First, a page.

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Legislative Assembly for the ACT: 2008 Week 05 Hansard (Thursday, 8 May 2008) . . Page.. 1743 ..

MR MULCAHY (Molonglo) (12.47 am): My main concern—and I suspect it is a factor in the reason that these laws came in in Tasmania—is the issue of last-minute misleading information. But I suspect the real reason is the fact that under Hare-Clark you have so many candidates in each electorate, and there is the prospect of being mobbed by candidates and all their canvassers. From my experience of 30-odd years in the Liberal Party, part of which has been under the two Hare-Clark jurisdictions, there would be no way in the world that individual candidates would surrender their autonomy to a collective wish of some party official. It is a case of every man and woman for themselves. I am sure the Labor Party has to cope with the same sort of competing issues.

I think that many of our voters, particularly older people, would be quite intimidated by such a large number. It is bad enough in the federal elections when you have the Senate and the Reps together. I saw plenty of altercations in Campbell on federal election day. Dramas go on as it is, presiding officers are dragged out to arbitrate and so on. I cannot imagine what it would be like with potentially 30 or 40 people body-tackling voters so close to the front door of a booth. For that reason, I do not think it makes sense under this particular electoral system.

MR STEFANIAK (Ginninderra) (12.48 am): I thought the Greens were in favour of saving trees; I think of all the paper that would be used in this. I heartily agree with what Mr Corbell and Mr Mulcahy have said about the potential for large numbers of candidates and for candidates’ supporters to swamp electors as they come in. How-to-vote cards do not really work in Hare-Clark. The Labor Party tried it in 1995 and it did not work very well at all. I think they learnt their lesson in 1998.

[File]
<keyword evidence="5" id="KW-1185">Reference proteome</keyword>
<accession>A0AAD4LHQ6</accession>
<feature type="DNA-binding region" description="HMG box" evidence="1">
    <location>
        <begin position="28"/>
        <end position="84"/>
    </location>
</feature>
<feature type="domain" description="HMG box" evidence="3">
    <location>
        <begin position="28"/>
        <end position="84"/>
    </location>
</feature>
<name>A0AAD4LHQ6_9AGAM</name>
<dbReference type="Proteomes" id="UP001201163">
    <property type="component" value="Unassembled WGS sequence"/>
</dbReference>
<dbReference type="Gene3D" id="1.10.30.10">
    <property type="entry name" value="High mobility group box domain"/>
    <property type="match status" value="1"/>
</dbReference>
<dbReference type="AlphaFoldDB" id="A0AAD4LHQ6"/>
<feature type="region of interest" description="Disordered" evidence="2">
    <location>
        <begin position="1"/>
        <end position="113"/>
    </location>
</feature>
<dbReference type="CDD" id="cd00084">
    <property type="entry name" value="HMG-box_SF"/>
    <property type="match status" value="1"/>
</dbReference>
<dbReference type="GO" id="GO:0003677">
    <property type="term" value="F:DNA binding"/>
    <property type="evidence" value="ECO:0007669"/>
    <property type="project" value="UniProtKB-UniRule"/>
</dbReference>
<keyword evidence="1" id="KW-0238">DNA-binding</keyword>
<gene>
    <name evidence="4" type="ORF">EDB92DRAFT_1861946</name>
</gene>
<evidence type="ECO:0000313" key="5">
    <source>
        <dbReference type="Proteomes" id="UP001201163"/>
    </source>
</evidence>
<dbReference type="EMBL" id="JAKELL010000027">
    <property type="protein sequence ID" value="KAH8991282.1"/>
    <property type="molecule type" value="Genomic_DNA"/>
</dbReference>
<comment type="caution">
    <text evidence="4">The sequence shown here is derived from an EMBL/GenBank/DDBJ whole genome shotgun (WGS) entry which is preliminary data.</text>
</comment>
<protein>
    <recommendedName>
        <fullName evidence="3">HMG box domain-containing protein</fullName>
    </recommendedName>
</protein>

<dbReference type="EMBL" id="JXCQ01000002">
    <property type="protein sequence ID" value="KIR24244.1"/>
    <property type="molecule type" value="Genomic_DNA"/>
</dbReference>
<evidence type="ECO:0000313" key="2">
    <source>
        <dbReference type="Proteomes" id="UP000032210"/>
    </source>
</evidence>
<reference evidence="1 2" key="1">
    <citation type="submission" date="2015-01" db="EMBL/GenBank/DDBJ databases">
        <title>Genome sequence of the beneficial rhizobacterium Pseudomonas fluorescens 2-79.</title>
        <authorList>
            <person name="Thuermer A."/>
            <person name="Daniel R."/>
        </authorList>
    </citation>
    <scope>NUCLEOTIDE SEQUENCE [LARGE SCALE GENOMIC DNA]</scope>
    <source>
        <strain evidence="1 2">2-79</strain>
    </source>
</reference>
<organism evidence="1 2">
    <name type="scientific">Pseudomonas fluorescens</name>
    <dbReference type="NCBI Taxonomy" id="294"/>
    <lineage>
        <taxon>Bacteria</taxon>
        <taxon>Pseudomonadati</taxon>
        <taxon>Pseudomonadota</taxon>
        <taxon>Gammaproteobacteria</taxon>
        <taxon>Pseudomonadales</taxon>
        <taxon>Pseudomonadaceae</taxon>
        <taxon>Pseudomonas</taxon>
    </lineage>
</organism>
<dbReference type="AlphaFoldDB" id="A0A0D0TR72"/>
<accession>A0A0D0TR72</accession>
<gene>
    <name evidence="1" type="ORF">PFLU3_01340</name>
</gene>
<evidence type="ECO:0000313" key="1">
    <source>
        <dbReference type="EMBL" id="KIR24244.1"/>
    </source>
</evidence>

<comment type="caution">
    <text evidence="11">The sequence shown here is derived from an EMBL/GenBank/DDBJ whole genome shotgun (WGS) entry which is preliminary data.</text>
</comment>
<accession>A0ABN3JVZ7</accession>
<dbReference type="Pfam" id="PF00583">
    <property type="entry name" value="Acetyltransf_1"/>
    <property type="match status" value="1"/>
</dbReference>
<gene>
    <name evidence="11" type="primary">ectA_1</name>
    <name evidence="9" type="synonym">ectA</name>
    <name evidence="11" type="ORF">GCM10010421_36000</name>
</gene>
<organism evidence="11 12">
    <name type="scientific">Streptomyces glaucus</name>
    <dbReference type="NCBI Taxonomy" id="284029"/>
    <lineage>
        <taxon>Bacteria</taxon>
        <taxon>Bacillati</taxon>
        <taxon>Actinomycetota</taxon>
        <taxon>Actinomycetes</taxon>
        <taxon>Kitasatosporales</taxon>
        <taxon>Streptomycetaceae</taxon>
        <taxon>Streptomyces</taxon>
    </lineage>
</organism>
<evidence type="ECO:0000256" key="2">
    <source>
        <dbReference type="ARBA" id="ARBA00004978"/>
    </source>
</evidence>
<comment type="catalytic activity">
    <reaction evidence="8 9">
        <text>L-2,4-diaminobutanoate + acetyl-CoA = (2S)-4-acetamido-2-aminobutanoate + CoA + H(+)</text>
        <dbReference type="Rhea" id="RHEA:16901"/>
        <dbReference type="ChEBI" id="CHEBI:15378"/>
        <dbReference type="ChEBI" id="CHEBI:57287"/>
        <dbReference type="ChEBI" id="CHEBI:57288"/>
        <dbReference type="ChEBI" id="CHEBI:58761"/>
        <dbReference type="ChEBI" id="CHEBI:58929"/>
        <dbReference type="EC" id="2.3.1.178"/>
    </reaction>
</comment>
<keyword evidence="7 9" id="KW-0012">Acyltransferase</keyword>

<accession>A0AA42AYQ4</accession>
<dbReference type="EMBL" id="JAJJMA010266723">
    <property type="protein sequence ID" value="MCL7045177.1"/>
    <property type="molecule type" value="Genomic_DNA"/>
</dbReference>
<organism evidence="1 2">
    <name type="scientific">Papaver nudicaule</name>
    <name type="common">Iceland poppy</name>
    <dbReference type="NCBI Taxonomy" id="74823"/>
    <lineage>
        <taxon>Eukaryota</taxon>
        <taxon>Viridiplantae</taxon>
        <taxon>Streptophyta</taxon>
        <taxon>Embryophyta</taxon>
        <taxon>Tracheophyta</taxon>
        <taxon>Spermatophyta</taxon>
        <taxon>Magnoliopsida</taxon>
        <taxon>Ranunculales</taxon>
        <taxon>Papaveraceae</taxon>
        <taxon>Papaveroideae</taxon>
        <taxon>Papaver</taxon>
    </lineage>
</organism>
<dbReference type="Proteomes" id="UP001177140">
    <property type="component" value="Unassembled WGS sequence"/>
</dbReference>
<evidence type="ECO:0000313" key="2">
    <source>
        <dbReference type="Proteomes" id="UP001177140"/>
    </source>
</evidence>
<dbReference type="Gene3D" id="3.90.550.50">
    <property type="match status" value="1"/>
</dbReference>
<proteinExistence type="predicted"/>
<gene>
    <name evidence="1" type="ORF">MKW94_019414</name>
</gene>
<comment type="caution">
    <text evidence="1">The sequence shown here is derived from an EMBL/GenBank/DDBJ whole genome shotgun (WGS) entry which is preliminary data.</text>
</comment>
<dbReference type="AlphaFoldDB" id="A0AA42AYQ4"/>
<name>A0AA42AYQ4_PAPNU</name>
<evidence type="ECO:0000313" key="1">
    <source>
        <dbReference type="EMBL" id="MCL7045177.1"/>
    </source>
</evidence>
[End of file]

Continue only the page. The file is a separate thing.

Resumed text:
A lot of people I have spoken to in the electorate think it is wonderful that they can go to a polling booth and not be harassed by people sticking pieces of paper under their nose as they enter the booth. People have gone around it to a certain extent. There are some polling booths where you can strategically be about 100 metres away and you will catch a few voters. I found a lovely little possie outside the Labor Club in Charnwood and got a few people. I might have picked up the odd vote last time. But at least with 100 metres you are going to miss a hell of a lot of voters.

The whole idea of our system is to get away from the how-to-vote cards so that people can go in there, think clearly and vote according to their wishes. That is why we have Robson rotation. It is not just that everyone gets a chance at the top of the ballot; the numbers of people who are second, third, fourth or whatever down are jumbled up. So we do not get the donkey vote we had before we did that.

We have a very good system. The vast majority of people in Canberra appreciate the fact that they can go to a polling booth and not be harangued and harassed. They like that. Some people would always like a how-to-vote card, but they are very much in a minority. We in the Liberal Party are very keen to ensure that the 100-metre rule stays, that people do not get harassed very close to the polling booth and that extraneous material does not go up in the polling booth.

The system is not broken; in fact, it works very well indeed. Until such time as there is a real clamour in the community for change—and I do not detect this—I do not think we need what Dr Foskey is proposing.

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